Kolken & Kolken. Results-oriented immigration lawyers - specializing in Green Card, Deportation Cases and Temporary Visas.

Details Emerge on Senator Rubio's "Achieve Act"

Published: Nov 16, 2012 11:00 am

The National Review Online's Katrina Trinko has released details on Senator Marco Rubio's immigration reform solution for DREAMers.  The Act apparently will be called the Achieve Act.

Here is what has been reported:

W-1 Status: Those with a W-1 nonimmigrant visa would attend school to earn a bachelor’s, associate’s, vocational/technical, or advanced degree, or serve in the U.S. military for 4 years, while here on a W-1 nonimmigrant visa. A W-1 visa holder would have6 years to get a degree; individuals in school could work while earning the degree. 

To be eligible: 

Applicant must have lived in the United States for five years prior to the Act’s enactment; 

Applicant must have entered the country before the age of 14; 

Applicant must have good moral character; 

Applicant must not have committed a felony, must not have committed more than one misdemeanor with ajail term of more than 30 days, must not have committed a crime of moral turpitude, and must not have a final order of removal pending; 

Applicant must have knowledge of the English language, of American history, and of principles of U.S. government; 

Applicant must be 28 or younger at the time of application (unless applicant is under 32 and possesses a bachelor’s degree from a U.S. college at the time of application); 

Applicants pay a $525 application fee; 

Applicants complete a medical exam, sign up for U.S. Selective Service, and submit biometric and biographic data as part of a background check. 

To maintain W-1 visa status, visa holders: 

Must check in every six months with DHS, and be compliant with program requirements; 

Must not access public welfare benefits; 

Must not access federal student loans, work study, or other benefits or services under the Higher Education Act; 

Do not have access to a green card while here on the W-1 visa.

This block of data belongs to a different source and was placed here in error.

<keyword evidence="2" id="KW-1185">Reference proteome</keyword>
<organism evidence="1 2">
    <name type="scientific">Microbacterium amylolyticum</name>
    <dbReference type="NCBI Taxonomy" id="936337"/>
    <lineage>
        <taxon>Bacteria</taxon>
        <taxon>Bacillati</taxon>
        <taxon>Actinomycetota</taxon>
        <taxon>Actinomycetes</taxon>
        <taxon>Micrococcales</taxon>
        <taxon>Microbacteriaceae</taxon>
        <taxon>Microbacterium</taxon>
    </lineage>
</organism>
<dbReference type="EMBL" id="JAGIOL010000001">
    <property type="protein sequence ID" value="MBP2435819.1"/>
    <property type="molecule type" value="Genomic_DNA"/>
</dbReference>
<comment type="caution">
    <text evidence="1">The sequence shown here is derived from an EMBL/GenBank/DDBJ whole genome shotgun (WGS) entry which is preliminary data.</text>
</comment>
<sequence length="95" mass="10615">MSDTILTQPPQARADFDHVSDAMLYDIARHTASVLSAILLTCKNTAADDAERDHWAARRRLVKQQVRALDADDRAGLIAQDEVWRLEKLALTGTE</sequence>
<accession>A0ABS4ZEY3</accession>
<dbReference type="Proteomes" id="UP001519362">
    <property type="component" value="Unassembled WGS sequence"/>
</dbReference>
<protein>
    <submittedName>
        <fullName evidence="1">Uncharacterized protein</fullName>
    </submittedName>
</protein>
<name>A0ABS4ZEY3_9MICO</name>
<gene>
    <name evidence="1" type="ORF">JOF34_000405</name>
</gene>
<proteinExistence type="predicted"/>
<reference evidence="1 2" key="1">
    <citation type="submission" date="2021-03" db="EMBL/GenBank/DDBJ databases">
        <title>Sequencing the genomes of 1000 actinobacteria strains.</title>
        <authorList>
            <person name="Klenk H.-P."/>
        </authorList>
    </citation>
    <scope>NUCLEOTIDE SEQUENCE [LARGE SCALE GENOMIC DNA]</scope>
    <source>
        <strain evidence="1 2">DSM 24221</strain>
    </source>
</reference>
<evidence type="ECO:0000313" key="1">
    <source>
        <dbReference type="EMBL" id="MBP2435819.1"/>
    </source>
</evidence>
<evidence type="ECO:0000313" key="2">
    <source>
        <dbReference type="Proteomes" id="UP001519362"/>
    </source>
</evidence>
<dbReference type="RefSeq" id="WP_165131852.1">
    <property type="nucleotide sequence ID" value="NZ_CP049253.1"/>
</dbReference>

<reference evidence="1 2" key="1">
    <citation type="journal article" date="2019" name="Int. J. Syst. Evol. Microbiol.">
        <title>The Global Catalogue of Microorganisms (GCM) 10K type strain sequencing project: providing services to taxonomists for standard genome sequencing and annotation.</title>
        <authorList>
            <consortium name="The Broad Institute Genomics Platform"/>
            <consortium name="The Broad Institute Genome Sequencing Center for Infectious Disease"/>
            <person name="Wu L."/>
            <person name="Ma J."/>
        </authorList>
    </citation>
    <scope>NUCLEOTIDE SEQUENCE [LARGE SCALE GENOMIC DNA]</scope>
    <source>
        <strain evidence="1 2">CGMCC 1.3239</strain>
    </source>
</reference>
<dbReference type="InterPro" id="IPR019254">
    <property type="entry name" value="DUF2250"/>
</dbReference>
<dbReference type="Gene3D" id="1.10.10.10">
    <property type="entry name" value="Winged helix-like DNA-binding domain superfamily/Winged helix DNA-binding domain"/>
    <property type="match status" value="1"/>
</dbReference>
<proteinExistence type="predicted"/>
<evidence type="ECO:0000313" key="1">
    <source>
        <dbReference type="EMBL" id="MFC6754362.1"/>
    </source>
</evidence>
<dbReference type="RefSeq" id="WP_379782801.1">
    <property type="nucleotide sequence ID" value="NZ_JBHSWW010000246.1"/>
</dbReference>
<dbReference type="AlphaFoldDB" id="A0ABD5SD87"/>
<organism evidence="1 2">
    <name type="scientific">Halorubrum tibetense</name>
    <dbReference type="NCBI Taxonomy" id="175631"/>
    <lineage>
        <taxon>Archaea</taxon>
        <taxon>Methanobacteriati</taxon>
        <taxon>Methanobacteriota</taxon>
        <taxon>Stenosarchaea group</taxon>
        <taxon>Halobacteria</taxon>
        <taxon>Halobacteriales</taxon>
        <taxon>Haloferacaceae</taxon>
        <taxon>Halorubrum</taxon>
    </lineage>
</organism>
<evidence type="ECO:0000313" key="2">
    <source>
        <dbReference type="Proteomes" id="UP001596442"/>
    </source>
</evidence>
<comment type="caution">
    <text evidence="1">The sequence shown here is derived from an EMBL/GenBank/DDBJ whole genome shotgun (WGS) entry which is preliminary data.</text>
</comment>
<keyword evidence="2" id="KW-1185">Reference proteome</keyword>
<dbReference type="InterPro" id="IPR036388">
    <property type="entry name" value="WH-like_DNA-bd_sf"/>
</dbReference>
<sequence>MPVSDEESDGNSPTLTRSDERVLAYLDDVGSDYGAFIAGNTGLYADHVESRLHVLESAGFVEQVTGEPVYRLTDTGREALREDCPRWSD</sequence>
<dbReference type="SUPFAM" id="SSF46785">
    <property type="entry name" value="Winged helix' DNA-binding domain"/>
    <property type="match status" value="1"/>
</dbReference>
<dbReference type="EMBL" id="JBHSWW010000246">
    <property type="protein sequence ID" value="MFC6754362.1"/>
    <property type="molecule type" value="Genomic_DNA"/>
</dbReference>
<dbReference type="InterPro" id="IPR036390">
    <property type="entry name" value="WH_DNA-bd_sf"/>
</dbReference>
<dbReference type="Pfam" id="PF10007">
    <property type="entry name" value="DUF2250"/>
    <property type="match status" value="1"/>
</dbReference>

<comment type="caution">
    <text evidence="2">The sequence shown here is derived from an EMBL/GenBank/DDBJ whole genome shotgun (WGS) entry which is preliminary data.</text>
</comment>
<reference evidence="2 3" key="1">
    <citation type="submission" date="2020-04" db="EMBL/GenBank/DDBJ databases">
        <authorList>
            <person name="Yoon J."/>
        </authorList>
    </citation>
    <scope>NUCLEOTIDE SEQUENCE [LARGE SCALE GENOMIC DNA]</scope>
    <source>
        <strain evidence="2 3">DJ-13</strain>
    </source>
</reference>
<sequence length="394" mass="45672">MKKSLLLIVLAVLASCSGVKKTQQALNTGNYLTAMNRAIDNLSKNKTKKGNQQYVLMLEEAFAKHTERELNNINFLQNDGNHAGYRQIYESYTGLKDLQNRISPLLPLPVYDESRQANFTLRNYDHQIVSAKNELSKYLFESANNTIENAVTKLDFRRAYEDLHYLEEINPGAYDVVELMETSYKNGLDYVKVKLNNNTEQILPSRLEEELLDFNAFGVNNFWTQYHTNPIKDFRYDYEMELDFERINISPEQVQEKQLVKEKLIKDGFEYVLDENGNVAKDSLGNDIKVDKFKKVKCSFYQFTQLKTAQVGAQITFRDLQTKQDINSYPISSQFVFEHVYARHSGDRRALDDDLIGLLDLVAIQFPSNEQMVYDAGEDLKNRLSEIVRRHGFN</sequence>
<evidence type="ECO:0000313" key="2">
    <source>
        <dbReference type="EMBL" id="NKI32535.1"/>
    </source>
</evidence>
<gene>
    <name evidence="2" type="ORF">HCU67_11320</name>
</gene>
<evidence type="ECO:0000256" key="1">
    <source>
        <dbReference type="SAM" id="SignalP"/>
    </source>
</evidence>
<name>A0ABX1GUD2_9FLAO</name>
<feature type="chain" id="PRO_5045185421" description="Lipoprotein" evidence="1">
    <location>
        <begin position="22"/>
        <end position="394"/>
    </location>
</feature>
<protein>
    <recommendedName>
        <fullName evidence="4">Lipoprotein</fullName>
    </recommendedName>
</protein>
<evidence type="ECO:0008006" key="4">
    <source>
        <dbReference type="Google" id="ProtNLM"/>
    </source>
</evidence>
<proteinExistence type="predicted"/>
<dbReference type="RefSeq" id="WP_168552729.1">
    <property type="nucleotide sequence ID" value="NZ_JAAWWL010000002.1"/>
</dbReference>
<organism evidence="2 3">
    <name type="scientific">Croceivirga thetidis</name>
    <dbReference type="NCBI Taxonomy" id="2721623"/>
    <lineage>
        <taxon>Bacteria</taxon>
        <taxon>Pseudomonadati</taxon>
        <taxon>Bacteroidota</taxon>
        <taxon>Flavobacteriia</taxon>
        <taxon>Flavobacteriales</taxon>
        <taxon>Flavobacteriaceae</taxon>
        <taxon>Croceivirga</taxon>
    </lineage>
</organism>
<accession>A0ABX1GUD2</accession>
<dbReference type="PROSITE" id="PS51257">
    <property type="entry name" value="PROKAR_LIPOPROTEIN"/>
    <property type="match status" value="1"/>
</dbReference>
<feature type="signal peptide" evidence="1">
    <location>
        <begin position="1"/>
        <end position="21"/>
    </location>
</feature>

W-2 Status: After completing all W-1 education/military service requirements, a recipient can obtain a W-2 visa, which is a four-year nonimmigrant work visa (also allowed, study toward a master’s degree or higher). 

Criteria for obtaining W-2 status: 

Recipient must have earned a bachelor’s, associate’s, or vocational/technical degree in the U.S. while here on the W-1 visa orhave served four years in the U.S. Armed Forces; 

Pay a $525 application fee; 

Continue to meet W-1 criteria (no criminal record, check in with DHS, etc.). 

W-3 StatusAfter completing four years of work while holding a W-2 visa, a recipient can then apply for a non-conditional (permanent) nonimmigrant (no special pathway to citizenship) visa.


Must have complied with all requirements/eligibility standards for W-1 and W-2 status; 

No eligibility for public welfare benefits; 

W-3 status renewable every four years; 

No new green cards are added in the Act, but a W-3 visa recipient could take advantage of opportunities in current law to obtain one; for example, if a W-3 visa holder were to marry a U.S. citizen, that alien, already in W-3 status and now married to a U.S. citizen, would be eligible for a green card (legal permanent resident status). Citizenship could follow after the requisite number of years required in green card status (and processing usually takes around a year after that).

Click here for the original source of the story.

Click here to see how we can help you.